What Is a Nanny Tax?
A nanny tax is a government tax levied on those who hire home servants and pay compensation in excess of a particular amount. In 2021, social security and Medicare taxes must be withheld at a rate of 15.3% for cash salaries of $2,300 or more per employee, with the employer and employee both contributing half (7.65%). Employers that pay cash earnings of $1,000 or more each quarter per employee must pay a 6% unemployment tax on yearly cash wages up to $7,000.
Understanding the Nanny Tax
Babysitters, nannies, butlers, and chefs are examples of household personnel whose work is regulated by the employer. The nanny tax occurs because the IRS considers a regular domestic assistant to be an employee of the taxpayer rather than an independent contractor. As a result, the taxpayer becomes an employer and is responsible for paying Social Security, Medicare, and federal and state unemployment taxes on the earnings paid to that employee. There may also be state-level nanny taxes. IRS Publication 926 details the federal and state nanny tax rules.
For example, if a taxpayer pays a $50 weekend babysitter, they must pay nanny taxes (52 weekends/year x $50 = $2600). If the babysitter is the taxpayer’s parent or spouse, or if the babysitter is under the age of 18 and not principally involved in the home employment profession, the nanny tax does not apply. Nanny taxes are also not relevant if a taxpayer employs household assistance via an employment agency, since the agency is the employer and must pay the corresponding tax.
The nanny tax allows a home employee to access covered job benefits and protections including Social Security, Medicare, and unemployment insurance. It also offers a verifiable income and a legal job history to a home employee, which might be useful when applying for a credit card, loan, or mortgage. The nanny tax also enables employers to benefit from large tax savings via a Flexible Spending Account and the Child and Dependent Care Credit.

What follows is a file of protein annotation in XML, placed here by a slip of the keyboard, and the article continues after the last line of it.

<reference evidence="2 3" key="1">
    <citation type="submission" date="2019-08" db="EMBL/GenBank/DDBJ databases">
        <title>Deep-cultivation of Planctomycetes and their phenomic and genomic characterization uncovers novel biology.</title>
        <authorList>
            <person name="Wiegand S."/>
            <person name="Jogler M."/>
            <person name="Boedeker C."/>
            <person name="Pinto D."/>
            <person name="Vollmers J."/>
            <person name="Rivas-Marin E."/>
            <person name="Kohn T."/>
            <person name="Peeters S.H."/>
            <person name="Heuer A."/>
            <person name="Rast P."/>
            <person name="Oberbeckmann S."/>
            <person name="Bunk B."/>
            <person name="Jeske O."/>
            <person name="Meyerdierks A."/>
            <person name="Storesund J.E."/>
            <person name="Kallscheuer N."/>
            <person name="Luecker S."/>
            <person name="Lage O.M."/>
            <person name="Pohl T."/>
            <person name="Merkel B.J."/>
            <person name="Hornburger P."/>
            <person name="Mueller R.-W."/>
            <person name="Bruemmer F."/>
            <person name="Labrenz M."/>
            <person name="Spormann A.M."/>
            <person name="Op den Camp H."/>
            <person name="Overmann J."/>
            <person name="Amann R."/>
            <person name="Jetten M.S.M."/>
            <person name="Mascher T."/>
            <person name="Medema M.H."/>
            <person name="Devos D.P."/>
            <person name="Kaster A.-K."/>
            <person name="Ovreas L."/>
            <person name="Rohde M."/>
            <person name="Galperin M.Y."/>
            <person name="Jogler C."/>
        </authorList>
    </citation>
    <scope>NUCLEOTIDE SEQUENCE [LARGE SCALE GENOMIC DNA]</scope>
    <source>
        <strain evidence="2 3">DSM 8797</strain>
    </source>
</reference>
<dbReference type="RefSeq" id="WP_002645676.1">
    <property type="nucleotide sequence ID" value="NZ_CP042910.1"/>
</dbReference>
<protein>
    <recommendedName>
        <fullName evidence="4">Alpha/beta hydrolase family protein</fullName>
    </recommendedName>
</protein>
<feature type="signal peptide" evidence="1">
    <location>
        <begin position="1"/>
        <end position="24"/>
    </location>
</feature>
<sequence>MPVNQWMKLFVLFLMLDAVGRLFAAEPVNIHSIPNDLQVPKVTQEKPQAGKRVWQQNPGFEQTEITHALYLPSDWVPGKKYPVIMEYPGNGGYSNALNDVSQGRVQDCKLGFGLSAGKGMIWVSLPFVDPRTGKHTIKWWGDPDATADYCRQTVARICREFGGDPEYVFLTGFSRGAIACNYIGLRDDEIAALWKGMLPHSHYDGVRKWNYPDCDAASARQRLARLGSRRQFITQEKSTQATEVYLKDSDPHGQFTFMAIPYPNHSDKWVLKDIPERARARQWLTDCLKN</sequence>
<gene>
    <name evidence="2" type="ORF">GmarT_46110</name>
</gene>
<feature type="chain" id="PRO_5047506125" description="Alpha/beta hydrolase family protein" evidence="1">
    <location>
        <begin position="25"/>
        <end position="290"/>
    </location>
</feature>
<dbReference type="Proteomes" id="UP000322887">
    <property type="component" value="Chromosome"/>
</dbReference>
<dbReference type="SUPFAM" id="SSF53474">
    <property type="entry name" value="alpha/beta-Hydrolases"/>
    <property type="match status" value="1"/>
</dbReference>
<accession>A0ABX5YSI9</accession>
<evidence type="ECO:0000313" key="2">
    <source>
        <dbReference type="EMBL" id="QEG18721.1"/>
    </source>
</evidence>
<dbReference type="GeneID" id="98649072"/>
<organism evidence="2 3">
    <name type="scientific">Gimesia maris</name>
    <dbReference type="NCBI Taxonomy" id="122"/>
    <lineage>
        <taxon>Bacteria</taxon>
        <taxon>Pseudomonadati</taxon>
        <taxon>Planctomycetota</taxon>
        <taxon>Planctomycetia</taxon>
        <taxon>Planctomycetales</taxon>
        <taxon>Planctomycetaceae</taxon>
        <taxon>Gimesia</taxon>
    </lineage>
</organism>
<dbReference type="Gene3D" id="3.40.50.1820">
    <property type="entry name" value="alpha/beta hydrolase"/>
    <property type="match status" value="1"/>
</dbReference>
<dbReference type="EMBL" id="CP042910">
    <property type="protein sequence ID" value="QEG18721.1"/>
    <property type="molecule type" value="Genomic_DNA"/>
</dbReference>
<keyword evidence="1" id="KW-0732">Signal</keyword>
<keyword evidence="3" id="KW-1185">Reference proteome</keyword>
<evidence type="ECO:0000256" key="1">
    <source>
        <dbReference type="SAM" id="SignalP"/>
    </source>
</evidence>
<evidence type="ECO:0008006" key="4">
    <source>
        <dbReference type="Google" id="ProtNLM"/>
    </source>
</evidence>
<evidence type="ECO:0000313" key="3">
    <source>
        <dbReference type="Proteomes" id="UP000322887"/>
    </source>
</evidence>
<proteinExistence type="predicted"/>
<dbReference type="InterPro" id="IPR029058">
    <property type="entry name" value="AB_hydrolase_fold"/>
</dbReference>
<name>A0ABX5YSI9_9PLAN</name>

- A nanny tax is a government mandated tax levied on those who hire home servants and pay salaries above a particular level.
- An ongoing domestic aide is classified by the IRS as a household employee rather than an independent contractor.
- The nanny tax entitles home workers to various benefits and protections, including Social Security, Medicare, and unemployment insurance.
- Employers and workers pay an equal amount of social security and Medicare taxes on cash salaries (7.65% total).
Nanny Tax Requirements
Taxpayers who have home workers must register as employers and get an employer identification number in order to interact with the IRS and other government authorities. Employers that fail to pay employment taxes may face fines, while families who misclassify a domestic employee as an independent contractor may face tax evasion charges.
In 2021, the Social Security withholding rate is 6.2%, while the Medicare withholding rate is 1.45%, for a total of 7.65% taken from all cash income. Both the employee and the employer are liable for paying 7.65% of the tax, however some companies prefer to pay the whole 15.3%.
Those searching for housekeeping assistance may be dismayed to learn about the intricacies of tax compliance. Fortunately, there are several nanny payroll programs available to assist in automating part or all of the payroll process.
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